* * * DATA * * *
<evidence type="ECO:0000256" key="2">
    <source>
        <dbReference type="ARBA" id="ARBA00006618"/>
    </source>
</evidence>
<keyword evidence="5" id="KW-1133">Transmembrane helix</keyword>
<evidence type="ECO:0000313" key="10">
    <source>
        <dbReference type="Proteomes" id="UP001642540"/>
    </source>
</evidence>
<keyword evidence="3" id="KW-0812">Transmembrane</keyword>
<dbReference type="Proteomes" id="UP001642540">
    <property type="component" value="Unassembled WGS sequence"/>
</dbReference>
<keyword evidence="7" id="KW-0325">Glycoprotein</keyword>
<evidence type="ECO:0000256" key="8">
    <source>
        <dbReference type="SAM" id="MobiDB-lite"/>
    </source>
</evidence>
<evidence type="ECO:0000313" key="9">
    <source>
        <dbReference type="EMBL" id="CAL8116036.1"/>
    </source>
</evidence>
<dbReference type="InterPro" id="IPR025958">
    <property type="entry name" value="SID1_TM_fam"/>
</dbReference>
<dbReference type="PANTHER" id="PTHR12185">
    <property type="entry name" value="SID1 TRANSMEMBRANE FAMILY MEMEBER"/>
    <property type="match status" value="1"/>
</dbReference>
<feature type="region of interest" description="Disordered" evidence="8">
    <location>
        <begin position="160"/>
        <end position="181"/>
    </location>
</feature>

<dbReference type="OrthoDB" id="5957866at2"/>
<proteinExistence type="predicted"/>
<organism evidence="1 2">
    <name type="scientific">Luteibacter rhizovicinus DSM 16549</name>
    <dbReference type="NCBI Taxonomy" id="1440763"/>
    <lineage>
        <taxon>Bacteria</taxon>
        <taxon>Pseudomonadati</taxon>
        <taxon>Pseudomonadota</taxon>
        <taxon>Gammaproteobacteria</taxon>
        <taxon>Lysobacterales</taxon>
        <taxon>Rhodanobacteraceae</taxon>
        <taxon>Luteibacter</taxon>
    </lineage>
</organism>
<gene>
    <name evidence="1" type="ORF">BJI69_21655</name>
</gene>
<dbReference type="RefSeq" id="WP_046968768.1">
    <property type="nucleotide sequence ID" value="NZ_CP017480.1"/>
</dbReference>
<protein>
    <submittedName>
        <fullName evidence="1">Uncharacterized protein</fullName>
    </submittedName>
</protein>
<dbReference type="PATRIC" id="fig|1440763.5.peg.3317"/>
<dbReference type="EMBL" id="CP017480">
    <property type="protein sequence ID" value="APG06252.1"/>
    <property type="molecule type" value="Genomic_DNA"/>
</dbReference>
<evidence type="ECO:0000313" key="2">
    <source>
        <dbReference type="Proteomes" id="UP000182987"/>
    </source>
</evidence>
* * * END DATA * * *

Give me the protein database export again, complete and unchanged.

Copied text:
<evidence type="ECO:0000256" key="2">
    <source>
        <dbReference type="ARBA" id="ARBA00006618"/>
    </source>
</evidence>
<keyword evidence="5" id="KW-1133">Transmembrane helix</keyword>
<evidence type="ECO:0000313" key="10">
    <source>
        <dbReference type="Proteomes" id="UP001642540"/>
    </source>
</evidence>
<keyword evidence="3" id="KW-0812">Transmembrane</keyword>
<dbReference type="Proteomes" id="UP001642540">
    <property type="component" value="Unassembled WGS sequence"/>
</dbReference>
<keyword evidence="7" id="KW-0325">Glycoprotein</keyword>
<evidence type="ECO:0000256" key="8">
    <source>
        <dbReference type="SAM" id="MobiDB-lite"/>
    </source>
</evidence>
<evidence type="ECO:0000313" key="9">
    <source>
        <dbReference type="EMBL" id="CAL8116036.1"/>
    </source>
</evidence>
<dbReference type="InterPro" id="IPR025958">
    <property type="entry name" value="SID1_TM_fam"/>
</dbReference>
<dbReference type="PANTHER" id="PTHR12185">
    <property type="entry name" value="SID1 TRANSMEMBRANE FAMILY MEMEBER"/>
    <property type="match status" value="1"/>
</dbReference>
<feature type="region of interest" description="Disordered" evidence="8">
    <location>
        <begin position="160"/>
        <end position="181"/>
    </location>
</feature>

<dbReference type="OrthoDB" id="5957866at2"/>
<proteinExistence type="predicted"/>
<organism evidence="1 2">
    <name type="scientific">Luteibacter rhizovicinus DSM 16549</name>
    <dbReference type="NCBI Taxonomy" id="1440763"/>
    <lineage>
        <taxon>Bacteria</taxon>
        <taxon>Pseudomonadati</taxon>
        <taxon>Pseudomonadota</taxon>
        <taxon>Gammaproteobacteria</taxon>
        <taxon>Lysobacterales</taxon>
        <taxon>Rhodanobacteraceae</taxon>
        <taxon>Luteibacter</taxon>
    </lineage>
</organism>
<gene>
    <name evidence="1" type="ORF">BJI69_21655</name>
</gene>
<dbReference type="RefSeq" id="WP_046968768.1">
    <property type="nucleotide sequence ID" value="NZ_CP017480.1"/>
</dbReference>
<protein>
    <submittedName>
        <fullName evidence="1">Uncharacterized protein</fullName>
    </submittedName>
</protein>
<dbReference type="PATRIC" id="fig|1440763.5.peg.3317"/>
<dbReference type="EMBL" id="CP017480">
    <property type="protein sequence ID" value="APG06252.1"/>
    <property type="molecule type" value="Genomic_DNA"/>
</dbReference>
<evidence type="ECO:0000313" key="2">
    <source>
        <dbReference type="Proteomes" id="UP000182987"/>
    </source>
</evidence>